The song here then –Seaside Shuffle from 1972, about driving down from London for a day out on Brighton beach – seems a bit cheap and cheerful for Brighton now, more reminiscent of donkey rides, whelk stalls and variety shows at the end of the pier: even the sailors hornpipe section sounds as if it should be danced wearing a kiss-me-quick hat. It was a one-off hit for the group, Terry Dactyl and the Dinosaurs, in reality a blues band called Brett Marvin and the Thunderbolts, who had supported Clapton’s Derek and the Dominoes on tour. (One of its members, and the song’s author - Jona Lewie - subsequently went on to solo success, including the perennial Christmas offering, Stop the Cavalry).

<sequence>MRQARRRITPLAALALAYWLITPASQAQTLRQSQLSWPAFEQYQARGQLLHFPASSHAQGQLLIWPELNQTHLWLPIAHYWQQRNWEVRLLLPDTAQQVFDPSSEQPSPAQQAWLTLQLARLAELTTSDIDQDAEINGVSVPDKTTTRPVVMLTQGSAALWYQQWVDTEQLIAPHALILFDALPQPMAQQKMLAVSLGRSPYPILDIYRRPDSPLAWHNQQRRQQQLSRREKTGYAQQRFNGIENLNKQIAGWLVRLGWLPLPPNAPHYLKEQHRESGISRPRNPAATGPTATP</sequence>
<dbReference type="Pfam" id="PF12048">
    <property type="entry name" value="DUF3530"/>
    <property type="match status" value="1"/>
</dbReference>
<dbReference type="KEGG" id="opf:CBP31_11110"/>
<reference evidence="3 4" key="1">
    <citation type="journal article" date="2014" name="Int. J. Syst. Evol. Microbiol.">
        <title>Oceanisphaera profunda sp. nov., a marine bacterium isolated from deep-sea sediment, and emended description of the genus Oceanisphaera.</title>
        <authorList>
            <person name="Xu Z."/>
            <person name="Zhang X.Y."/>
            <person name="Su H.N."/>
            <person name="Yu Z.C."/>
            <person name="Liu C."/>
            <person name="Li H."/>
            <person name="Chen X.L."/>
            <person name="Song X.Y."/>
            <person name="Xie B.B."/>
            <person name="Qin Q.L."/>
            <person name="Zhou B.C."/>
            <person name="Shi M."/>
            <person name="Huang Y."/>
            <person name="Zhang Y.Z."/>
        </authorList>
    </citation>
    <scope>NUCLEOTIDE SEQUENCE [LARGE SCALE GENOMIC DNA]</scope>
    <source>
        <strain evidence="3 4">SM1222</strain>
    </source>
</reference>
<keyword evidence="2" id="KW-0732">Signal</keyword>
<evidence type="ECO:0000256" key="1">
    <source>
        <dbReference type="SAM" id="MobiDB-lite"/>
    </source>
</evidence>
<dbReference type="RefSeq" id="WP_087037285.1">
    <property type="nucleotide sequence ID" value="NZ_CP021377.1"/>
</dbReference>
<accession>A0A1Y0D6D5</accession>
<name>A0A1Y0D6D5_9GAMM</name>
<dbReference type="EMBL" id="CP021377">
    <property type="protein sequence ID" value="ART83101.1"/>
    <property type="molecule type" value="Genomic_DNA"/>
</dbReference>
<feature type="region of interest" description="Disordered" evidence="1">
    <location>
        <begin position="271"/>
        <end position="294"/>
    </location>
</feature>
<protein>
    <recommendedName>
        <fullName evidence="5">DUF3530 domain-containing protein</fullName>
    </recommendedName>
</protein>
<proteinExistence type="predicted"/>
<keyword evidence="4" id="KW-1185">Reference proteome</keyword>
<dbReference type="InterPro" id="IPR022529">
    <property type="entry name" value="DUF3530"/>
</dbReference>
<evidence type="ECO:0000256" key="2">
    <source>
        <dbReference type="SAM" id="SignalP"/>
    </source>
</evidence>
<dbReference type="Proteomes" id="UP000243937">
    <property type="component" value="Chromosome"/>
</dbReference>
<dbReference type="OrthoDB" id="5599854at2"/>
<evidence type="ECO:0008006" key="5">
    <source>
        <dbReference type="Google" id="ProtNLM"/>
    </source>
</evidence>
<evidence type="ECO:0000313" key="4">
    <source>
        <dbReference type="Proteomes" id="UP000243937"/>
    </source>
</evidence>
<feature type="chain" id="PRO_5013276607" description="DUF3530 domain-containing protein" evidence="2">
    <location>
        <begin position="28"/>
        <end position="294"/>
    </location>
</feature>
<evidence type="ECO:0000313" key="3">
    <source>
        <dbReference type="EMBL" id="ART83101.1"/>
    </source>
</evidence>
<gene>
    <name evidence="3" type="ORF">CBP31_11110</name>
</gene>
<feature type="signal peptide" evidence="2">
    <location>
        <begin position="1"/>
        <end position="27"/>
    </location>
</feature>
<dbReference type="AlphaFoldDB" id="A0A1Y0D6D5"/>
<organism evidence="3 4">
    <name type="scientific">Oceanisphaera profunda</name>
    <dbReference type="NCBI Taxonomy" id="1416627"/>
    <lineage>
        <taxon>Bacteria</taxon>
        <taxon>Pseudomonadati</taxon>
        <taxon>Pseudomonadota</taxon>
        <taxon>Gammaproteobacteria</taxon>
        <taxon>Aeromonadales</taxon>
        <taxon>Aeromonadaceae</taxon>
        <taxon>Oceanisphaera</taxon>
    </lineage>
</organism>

The song itself would seem to owe something to the influence of Ray Dorset and Mungo Jerry, with echoes of In the Summertime, with the jug band feel, kazoo and stop-start technique halfway through, and of Maggie off their 1970 debut album. Songs like these, and ones such as The Pushbike Song by the Mixtures, were an odd sub-genre of music in the early 70’s: not rock or underground but not bubble-gum either. You could see these artists as the UK equivalent of groups such as Spanky and Our Gang or Harpers Bizarre a few years later. You could also see them as part of a strand in British pop that went back through some of the Small Faces’ work, Joe Brown and Lonnie Donegan to skiffle and beyond to the music hall. (For a surreal experience, the clip below shows the Bee Gees singing Donegan’s My Old Man’s a Dustman – not a combination one might think of googling).The tradition was continued by the BBC throughout the 70’s with their Seaside Special shows, where a bemused Three Degrees might find themselves appearing alongside a chimpanzee act, Rod Hull and Emu or Kenneth Mckellar singing of the Scottish Highlands in a kilt.